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Identification and recovery of electron irradiation induced point defects in ZnO

Filip Tuomisto 1Kimmo Saarinen 1David C. Look 2,3

1. Helsinki University of Technology, Laboratory of Physics (FYSLAB/HUT), Otakaari 1 M, Espoo 02150, Finland
2. Wright State University, Semiconductor Research Center, 3640 Col. Glenn Hwy., Dayton, OH 45435, United States
3. Air Force Research Laboratory, Materials and Manufacturing Directorate, Wright-Patterson Air Force Base, OH 45433, United States


The electronic properties of zinc oxide (ZnO) seem to be exceptionally resistant to deterioration caused by electron irradiation. The microscopic processes behind the high radiation hardness of ZnO need to be fully understood in order to uncover all the potential applications of the material. The role of vacancies in both self-compensation and the high radiation hardness can be determined by positron annihilation spectroscopy. We have studied both as-grown and 2-MeV electron irradiated single crystal ZnO bulk samples, which were nominally undoped and exhibited n-type conductivity. Recent positron studies have shown that the dominant compensating center in both the as-grown and irradiated material is the zinc vacancy (VZn), presumably in its doubly negative charge state [1]. The introduction rate of the zinc vacancies in electron irradiation is two orders of magnitude lower than that of gallium vacancies in gallium nitride (GaN), which is a clear manifestation of the radiation hardness. The electron irradiation produces also neutral oxygen vacancies (VO), and their concentration can be estimated to be significantly higher than that of VZn. The irradiation-induced defects anneal completely out of the samples in two main stages between 100 oC and 300 oC, after which the concentration of the compensating centers is the same as in the as-grown material. Shining monochromatic light on the irradiated samples during the positron measurements at 20 K causes an increase of the average positron lifetime at photon energy 2.3 eV, indicating that also negative ion type defects are present, and that they as well as the irradiation-induced zinc vacancies have an ionization level close to 2.3 eV. No such effect was observed after the annealings or in as-grown ZnO.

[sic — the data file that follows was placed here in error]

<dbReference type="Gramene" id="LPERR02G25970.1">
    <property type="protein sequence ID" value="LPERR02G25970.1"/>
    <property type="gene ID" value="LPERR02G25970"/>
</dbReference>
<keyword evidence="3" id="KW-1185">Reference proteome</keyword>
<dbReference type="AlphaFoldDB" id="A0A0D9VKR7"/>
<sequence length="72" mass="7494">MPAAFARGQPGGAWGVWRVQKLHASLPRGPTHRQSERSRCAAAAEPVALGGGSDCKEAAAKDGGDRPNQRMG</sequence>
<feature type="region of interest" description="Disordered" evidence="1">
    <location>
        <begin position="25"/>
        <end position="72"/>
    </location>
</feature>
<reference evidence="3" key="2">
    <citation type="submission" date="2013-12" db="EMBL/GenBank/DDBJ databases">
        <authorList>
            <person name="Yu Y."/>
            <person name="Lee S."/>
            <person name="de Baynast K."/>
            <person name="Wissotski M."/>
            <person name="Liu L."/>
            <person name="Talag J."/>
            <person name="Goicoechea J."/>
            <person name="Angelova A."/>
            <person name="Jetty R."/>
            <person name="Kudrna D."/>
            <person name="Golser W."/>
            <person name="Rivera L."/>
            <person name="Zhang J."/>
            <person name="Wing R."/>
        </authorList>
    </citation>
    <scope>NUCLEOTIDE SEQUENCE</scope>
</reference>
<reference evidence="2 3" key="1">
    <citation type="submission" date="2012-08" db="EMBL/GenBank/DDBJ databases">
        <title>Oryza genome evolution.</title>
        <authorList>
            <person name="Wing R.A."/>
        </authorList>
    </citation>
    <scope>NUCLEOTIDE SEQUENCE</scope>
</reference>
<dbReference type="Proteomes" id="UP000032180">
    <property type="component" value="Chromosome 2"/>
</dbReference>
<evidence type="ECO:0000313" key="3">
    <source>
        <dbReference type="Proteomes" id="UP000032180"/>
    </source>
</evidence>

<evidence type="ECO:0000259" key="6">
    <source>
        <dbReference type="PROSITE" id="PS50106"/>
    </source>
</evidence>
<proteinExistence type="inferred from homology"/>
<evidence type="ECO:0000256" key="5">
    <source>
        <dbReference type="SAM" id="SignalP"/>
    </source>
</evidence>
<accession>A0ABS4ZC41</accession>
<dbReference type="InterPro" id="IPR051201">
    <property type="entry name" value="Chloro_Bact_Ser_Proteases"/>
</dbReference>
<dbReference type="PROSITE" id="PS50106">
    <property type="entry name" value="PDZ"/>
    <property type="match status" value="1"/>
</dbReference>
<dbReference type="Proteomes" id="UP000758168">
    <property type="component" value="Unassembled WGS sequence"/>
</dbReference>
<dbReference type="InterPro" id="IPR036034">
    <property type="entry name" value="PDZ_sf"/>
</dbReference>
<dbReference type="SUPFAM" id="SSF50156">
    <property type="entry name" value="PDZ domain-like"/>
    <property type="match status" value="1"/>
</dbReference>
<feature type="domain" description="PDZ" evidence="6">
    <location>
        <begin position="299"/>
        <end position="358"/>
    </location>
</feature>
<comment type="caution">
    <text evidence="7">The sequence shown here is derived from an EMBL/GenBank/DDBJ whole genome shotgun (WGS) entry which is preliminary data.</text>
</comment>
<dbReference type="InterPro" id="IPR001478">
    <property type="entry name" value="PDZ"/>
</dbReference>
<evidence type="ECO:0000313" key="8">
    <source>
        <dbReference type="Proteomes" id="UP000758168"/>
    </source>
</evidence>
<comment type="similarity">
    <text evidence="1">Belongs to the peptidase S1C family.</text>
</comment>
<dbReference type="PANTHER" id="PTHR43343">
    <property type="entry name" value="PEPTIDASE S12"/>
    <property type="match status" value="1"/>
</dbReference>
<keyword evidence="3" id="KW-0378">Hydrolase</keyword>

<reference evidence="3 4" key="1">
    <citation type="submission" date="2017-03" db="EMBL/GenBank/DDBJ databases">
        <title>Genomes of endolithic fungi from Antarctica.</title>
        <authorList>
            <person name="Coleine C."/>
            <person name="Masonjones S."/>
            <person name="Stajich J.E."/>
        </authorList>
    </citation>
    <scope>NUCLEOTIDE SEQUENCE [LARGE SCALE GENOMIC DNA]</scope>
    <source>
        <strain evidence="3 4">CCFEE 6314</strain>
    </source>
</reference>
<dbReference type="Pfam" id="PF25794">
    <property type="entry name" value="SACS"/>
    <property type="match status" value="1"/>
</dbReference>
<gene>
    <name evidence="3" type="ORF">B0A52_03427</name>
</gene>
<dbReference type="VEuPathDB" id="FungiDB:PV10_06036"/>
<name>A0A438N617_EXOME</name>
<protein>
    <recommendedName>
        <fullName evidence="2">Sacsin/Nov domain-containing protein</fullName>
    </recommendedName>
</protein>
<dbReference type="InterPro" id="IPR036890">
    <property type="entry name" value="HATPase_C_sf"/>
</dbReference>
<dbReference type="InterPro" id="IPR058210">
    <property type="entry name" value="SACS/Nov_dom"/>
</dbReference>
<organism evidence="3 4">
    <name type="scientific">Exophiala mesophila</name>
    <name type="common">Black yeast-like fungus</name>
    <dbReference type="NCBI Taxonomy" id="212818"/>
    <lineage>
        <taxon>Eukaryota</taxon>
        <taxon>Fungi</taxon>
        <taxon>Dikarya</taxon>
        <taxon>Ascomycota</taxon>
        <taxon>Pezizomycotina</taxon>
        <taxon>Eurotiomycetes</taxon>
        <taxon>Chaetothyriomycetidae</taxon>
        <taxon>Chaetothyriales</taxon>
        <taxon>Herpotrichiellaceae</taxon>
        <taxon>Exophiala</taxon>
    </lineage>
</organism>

[1] F. Tuomisto, V. Ranki, K. Saarinen, and D.C. Look, Phys. Rev. Lett. 91, 205502 (2003).


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Presentation: oral at E-MRS Fall Meeting 2004, Symposium F, by Filip Tuomisto
See On-line Journal of E-MRS Fall Meeting 2004

Submitted: 2004-05-20 11:39
Revised:   2009-06-08 12:55